Global economy should continue to grow with low inflation in 2020, according to John Greenwood, Chief Economist of Invesco

·    Current business cycle expansion can be maintained and supported by monetary growth and healthy private sector balance sheets. Despite widespread discussion of it last year, a US recession is not imminent.
·    Slowdown in growth and inflation for China and India to extend into 2020 due to credit crunch
·    Eurozone remains stuck in weak growth environment with low inflation and negative interest rates; diminishing uncertainty around Brexit should enable the UK economy to start to return to normal.

Hong Kong, Australia, Japan and Singapore – 9 January 2020: The global economy in 2019 was subject to geopolitical tensions, trade wars and a prolonged downturn in manufacturing. Looking to 2020, Dr. John Greenwood, Chief Economist of Invesco forecasts another year of moderate expansion with low inflation. The major emerging economies including China and India will continue to face headwinds.

Although geopolitical and other disturbances to the business cycle may sometimes be disruptive enough to precipitate a recession, Dr. Greenwood stresses that the forces underpinning the business cycle upswing – primarily monetary growth and the strong state of private sector balance sheets – outweigh other negative forces. “The year ahead should be one in which there will be much talk of an imminent recession or downturn, but the outcome is expected to be basically more of the same as we saw in 2019, not a year of recession”, said Dr. Greenwood.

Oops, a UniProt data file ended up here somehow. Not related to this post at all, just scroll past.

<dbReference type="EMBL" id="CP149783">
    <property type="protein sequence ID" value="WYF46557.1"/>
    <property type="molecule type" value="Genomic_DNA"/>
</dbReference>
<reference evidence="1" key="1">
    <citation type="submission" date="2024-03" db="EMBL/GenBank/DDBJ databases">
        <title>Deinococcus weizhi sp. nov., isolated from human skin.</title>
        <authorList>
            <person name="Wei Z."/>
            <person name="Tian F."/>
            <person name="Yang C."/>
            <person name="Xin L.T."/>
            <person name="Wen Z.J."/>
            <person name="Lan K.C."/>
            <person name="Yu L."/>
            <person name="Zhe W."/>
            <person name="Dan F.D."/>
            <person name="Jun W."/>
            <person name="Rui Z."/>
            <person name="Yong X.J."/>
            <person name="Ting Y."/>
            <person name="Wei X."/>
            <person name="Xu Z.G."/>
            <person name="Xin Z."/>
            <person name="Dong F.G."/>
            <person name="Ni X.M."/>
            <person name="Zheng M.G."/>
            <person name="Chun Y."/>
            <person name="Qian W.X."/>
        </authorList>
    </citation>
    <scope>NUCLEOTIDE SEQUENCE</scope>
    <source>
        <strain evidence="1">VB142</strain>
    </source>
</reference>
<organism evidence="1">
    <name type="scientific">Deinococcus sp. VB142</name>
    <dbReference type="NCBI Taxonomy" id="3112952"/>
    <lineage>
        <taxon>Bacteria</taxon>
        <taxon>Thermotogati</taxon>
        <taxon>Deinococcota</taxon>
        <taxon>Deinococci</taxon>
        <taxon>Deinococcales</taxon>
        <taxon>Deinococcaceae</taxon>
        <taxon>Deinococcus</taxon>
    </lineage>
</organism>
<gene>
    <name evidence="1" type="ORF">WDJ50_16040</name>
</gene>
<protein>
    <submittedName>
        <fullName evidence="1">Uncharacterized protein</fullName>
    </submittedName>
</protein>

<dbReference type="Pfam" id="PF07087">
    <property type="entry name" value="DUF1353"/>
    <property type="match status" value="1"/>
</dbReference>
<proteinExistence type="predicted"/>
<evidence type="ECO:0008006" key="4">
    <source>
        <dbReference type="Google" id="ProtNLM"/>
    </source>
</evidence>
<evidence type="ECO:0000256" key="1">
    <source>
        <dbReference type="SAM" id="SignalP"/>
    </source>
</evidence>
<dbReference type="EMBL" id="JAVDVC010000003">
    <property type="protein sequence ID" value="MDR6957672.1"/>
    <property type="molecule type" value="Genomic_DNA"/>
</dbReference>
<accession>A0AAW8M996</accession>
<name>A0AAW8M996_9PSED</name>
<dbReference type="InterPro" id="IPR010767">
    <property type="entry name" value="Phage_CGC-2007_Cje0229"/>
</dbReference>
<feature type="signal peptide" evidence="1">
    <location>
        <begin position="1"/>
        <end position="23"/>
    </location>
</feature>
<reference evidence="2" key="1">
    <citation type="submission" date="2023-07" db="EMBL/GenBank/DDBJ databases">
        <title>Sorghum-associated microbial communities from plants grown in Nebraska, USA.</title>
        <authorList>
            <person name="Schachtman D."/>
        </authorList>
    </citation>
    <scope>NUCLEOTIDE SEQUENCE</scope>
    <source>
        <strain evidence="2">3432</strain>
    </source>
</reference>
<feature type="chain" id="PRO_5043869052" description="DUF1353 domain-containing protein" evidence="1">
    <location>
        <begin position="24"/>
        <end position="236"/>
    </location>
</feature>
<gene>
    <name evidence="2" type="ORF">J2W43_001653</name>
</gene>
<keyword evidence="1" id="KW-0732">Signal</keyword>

United States: a continued upswing in economic activity
Despite widespread and misplaced anxieties about the risk of a recession in the US during the past year, the US economy continued to grow satisfactorily at 2.1% in the third quarter of 2019.  Dr. Greenwood argues that the market has been overly worried by continued low investment, slowing trade due to President Trump’s tariff wars, other geopolitical risks such as Brexit as well as military conflicts and disruptions to oil supplies in the Middle East.

Despite these concerns, US private sector balance sheets in aggregate have deleveraged substantially, Dr. Greenwood notes, with debt declining from 296% of GDP in Q3 2008 to 226% in Q2 2019, bringing the private sector debt-to-GDP ratio back to 2001 levels. Meanwhile, inflation is low and is expected to remain subdued through 2020, which indicates the US Federal Reserve will not be compelled to tighten monetary policy abruptly.